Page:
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Snap a drip

granddad

Well-Known Member
A friend who is well into his photography ( a BA no less ) was chatting about shooting water drips. Problem is, it requires a timer / trigger . He had seen an Arduino setup and was considering going down that road, “ What did I think” (Mmm Not for a total mcu newbie with no ‘Electro’ background ) So being a PIC nut, I offered to build a timer for him , more or less from parts I had to hand. Well although it looks like a crazy machine, it turned out better than either of us expected ! Still not 100% but as my mate said “Getting there”
The prototype PIC18F14k22, 2x16 LCD, rotary encoder, switches and two opto couplers ( Think I needed to keep the 12volts well away from his thousand pound Canon camera) the timer gave millisecond accuracy ( 1 to < 3000ms ) for the valve and the camera trigger.
{ if you would like my very "amateur" C code , PM me }

drips.jpg



drippy.jpgdrip2.jpg
 

atferrari

Well-Known Member
What triggers the timer?
 

JimB

Super Moderator
Most Helpful Member
A great practical application, thanks for the show and tell.

I love the prototype assembly, something which just grew and grew.

JimB
 

granddad

Well-Known Member
What triggers the timer?
After the set-up of the D1 ( valve timer first drip ~20ms ) [next] D2 ( second drip , same valve) .[Next] D12 time between drips , [next] C is delay( D1 to Camera trigger) {[Next] RUN , enables the run button .. stays in RUN untill [next] cycle repeats..
His Canon camera has a 3 pin 2.5mm jack cable for a remote trigger,
 
Last edited:

Nigel Goodwin

Super Moderator
Most Helpful Member
Going back a VERY, VERY long time Practical Electronics did a flash trigger using audio detection and a variable monostable to delay the flash after the sound was detected - they showed some amazing pictures in the article. Your picture is great as well.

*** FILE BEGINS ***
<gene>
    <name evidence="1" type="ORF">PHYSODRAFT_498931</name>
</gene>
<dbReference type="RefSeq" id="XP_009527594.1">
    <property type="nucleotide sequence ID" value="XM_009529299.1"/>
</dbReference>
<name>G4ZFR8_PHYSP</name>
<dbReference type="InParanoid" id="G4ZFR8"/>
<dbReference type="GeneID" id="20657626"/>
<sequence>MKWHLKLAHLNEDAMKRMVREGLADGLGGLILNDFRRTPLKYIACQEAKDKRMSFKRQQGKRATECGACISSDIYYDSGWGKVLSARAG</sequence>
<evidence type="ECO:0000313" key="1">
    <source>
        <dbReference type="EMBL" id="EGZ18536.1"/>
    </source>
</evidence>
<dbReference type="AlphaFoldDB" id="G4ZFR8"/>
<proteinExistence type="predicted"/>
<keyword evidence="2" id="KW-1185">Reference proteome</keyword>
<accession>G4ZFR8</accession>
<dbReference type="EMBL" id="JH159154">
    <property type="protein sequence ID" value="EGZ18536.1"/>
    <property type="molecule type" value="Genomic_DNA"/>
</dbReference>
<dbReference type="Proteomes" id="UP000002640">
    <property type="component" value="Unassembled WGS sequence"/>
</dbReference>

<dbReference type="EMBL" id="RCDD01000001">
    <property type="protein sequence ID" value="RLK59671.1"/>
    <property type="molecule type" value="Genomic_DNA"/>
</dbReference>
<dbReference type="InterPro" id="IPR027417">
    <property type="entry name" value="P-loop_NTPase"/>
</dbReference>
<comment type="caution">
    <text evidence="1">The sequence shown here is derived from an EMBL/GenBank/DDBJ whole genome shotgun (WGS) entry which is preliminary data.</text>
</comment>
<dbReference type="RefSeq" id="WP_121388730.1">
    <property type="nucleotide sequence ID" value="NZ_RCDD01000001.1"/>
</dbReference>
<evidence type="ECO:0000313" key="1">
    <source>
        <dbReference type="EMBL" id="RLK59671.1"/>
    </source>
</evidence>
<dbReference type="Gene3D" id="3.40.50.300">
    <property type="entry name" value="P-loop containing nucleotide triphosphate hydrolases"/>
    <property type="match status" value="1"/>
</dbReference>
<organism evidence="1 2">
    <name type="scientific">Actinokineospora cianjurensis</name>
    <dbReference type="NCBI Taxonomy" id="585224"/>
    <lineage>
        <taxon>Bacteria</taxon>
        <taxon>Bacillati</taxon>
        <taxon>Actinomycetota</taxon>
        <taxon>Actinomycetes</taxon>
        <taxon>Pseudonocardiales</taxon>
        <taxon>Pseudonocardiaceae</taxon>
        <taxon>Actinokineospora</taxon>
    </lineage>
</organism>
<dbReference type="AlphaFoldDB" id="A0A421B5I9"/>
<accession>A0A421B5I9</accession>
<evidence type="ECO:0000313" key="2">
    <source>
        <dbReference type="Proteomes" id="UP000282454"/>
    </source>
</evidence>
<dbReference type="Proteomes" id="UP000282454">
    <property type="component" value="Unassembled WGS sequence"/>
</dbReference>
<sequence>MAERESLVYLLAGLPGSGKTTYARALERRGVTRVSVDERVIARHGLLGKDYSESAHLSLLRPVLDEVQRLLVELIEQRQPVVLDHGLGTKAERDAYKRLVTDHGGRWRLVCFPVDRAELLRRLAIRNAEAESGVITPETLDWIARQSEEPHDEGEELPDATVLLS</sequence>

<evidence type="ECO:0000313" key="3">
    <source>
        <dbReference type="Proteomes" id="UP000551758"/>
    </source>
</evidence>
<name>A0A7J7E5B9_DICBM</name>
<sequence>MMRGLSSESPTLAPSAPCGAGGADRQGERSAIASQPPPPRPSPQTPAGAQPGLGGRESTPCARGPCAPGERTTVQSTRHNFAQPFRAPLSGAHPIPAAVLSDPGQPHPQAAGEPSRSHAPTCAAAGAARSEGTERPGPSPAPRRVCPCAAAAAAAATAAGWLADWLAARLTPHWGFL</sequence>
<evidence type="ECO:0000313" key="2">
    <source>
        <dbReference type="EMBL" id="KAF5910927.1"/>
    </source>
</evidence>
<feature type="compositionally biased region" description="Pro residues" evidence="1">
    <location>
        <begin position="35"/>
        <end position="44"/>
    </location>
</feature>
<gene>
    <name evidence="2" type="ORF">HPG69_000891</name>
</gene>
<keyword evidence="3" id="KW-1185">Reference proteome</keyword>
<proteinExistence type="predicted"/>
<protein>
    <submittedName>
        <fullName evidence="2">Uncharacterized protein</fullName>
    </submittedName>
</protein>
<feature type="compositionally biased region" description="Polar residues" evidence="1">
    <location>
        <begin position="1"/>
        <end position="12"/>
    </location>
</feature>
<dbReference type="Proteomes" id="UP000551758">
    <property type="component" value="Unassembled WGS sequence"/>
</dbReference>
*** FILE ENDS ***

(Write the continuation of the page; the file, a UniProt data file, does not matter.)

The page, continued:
Visitor

Well-Known Member
Hmmm. My Pentax SLR has an IR shutter remote. It might be too slow, and perhaps not repeatable enough, to allow doing something like this.
 

granddad

Well-Known Member
As far as I'm aware my photo man has an open shutter at the 'splash' time also a high aperture f22 for depth of field, also some mega expensive lens ! theres also a Apple laptop connected somewhere , I've not seen the 'Drip action ' due to covid rules . The whole setup, valve, water,camera etc within a 'dark ' enclosure, He then fires a one or two high speed flash units.. ( Be prepared for lots of time spent adjusting things )..
 

Visitor

Well-Known Member
Ahhh. Nice way to do it.

At least it's far simpler now with digital cameras than with film cameras! Can you imagine shooting 24 shots then waiting a week to see if any of then turned out?
 

Nigel Goodwin

Super Moderator
Most Helpful Member
Hmmm. My Pentax SLR has an IR shutter remote. It might be too slow, and perhaps not repeatable enough, to allow doing something like this.
I've got a book somewhere, my wife bought it me for a present, all about high speed stills photography with LOT'S of great example pictures.

The main issue was shutter speed, and as I recall he overcame this by using small explosive charges to move the shutter fast enough.
 

Visitor

Well-Known Member
Now that you mention it, I recall that the mechanism granddad described has been used for the same reason. The flash can be far faster than a shutter.
 

Dan Soze

Member
You should take a look at this book:

Stopping Time: The Photographs of Harold Edgerton

Edgerton invented the electronic xenon strobe light, and a lot of other stuff.
 

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